The King Woman – Gina Prince-Bythewood

The King Woman – Gina Prince-Bythewood

The King Woman levels its feminist appeal into Disney’s big boss energy and executes what’s left of its vision in conventional, calculated ways.

What can you do with a film like The King Woman? Watch, obviously – but then what? In contemplating what has just been seen, what set of value judgments should be implemented in terms of establishing a discourse? These basic questions must be raised by every great work of art, and yet in the case of The King Woman, they are more than simple talking points for establishing rhetorical banter. Gina Prince-Bythewood’s latest film is a radical piece of feminist cinema – yet this is more or less a foregone conclusion when compared to the traditionally chauvinistic parameters of contemporary Hollywood filmmaking practices. If anything, the film’s vaguely superficial feminist subtext gives it a pass to indulge in the same conventional clichés of other films of its ilk. Except here, the formulaic action and predictable storytelling beats that would rightfully receive a slap on the wrist in other films are now in the service of a lot of Disney’s big-wig energy. Progress, apparently, has been made.

Following the exploits of the Agojie, a group of female warriors who protect the Kingdom of Dahomey in West Africa during the 1820s, the film focuses on the revered general Nanisca (an intense, if also seemingly on autopilot now, Viola Davis), who trains a younger generation of fighters to protect their homeland from slave traders (a fact that is briefly mentioned, then quickly swept under the rug) from Spanish conquistadores – ever trusted second-act villains – and neighboring tribes. Why we are rooting for Dahomey over any other group they fight against is never established, as their skirmishes are also motivated by personal gain and growth; it seems that filling a gender quota for battle guarantees viewer empathy. On the topic of war itself, the film often feels neutral; again, if it’s a woman gloriously sacrificing herself in battle, then that’s fine.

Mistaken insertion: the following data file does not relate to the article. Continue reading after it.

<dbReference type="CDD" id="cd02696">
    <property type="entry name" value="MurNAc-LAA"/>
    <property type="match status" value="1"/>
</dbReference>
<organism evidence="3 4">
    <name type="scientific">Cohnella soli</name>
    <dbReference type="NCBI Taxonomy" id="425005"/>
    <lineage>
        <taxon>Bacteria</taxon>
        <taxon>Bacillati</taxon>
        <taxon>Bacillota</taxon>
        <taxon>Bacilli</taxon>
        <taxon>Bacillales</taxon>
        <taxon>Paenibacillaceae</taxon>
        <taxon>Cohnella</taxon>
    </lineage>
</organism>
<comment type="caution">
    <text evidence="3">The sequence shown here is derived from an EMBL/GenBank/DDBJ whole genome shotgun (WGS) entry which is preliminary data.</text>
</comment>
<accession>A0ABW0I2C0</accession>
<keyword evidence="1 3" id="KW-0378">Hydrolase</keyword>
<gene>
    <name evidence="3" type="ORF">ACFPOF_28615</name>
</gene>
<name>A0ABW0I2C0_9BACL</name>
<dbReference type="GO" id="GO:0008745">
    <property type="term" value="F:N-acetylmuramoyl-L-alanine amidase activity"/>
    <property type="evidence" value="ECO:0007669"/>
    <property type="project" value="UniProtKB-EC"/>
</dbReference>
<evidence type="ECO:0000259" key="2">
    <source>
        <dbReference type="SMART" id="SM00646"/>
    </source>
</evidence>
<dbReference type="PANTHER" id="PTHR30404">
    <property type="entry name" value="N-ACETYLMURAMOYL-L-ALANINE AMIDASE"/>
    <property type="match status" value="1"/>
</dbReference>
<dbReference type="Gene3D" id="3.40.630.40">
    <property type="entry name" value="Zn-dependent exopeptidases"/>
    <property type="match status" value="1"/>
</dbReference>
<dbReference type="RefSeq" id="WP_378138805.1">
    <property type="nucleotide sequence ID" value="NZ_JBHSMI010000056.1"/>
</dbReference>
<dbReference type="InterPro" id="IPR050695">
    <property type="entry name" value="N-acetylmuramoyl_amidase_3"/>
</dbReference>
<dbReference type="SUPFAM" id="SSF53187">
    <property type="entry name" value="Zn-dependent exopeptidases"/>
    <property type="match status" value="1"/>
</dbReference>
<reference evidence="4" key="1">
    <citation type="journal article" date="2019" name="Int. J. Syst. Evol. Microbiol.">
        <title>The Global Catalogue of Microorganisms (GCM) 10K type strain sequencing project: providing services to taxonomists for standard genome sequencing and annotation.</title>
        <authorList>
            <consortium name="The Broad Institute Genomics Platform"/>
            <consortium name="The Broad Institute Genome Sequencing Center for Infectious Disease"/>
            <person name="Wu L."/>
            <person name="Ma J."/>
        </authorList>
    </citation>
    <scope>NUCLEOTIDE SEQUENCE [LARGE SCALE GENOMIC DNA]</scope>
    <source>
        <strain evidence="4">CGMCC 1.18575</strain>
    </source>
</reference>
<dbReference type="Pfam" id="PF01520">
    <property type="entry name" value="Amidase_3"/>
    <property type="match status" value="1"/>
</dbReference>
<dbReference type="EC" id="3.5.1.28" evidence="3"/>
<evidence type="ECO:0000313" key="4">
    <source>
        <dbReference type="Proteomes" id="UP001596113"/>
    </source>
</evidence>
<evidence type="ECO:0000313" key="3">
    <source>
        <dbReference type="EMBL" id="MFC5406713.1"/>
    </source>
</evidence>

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Without considering, The King Woman operates in incredibly calculated ways: the young and reckless Nawi (Thuso Mbedu), who becomes our point of identification, will obviously show herself above all others – she will deliver a daring blow, be publicly reprimanded, then privately rewarded – and win slowly the admiration and respect of everyone around her. She’ll find a foreign love interest, though it’s hard to say whether or not the film is on her side on the issue: one minute it’s an act of defying the patriarchal system, the next it’s seen as an act of submission. She will eventually be kidnapped, only to be saved about 20 screen minutes later. And when all else fails to instill some sense of danger, the film reliably taunts audiences with threats of sexual violence against its female characters (or worse, uses it as cheap exposure). If you couldn’t tell, every narrative device that could happen here eventually would. from Nawi the chosen arc eventually ends with a familiar reveal that is so over-the-top it feels like it belongs in another movie entirely.

When you’re not focusing your energy on delivering a series of easy-to-digest conflicts that go into one audience member’s ear and out the other, The King Woman it is ostensibly a historical epic with a sense of grand scale. However, the battle sequences suggest otherwise, as there has been so little attention to creating kinetic edit rhythms that feel physically distant. Whenever a killing blow is about to connect, or some poor bastard is having his eyes measured, the film cuts, apparently in fear that an R rating would be too incompatible with the tone and audience for such unsophisticated material. It’s not exactly a cowardly move, but one that shows a notable lack of conviction – a position that could reasonably be argued explains nearly every other bad choice made here.

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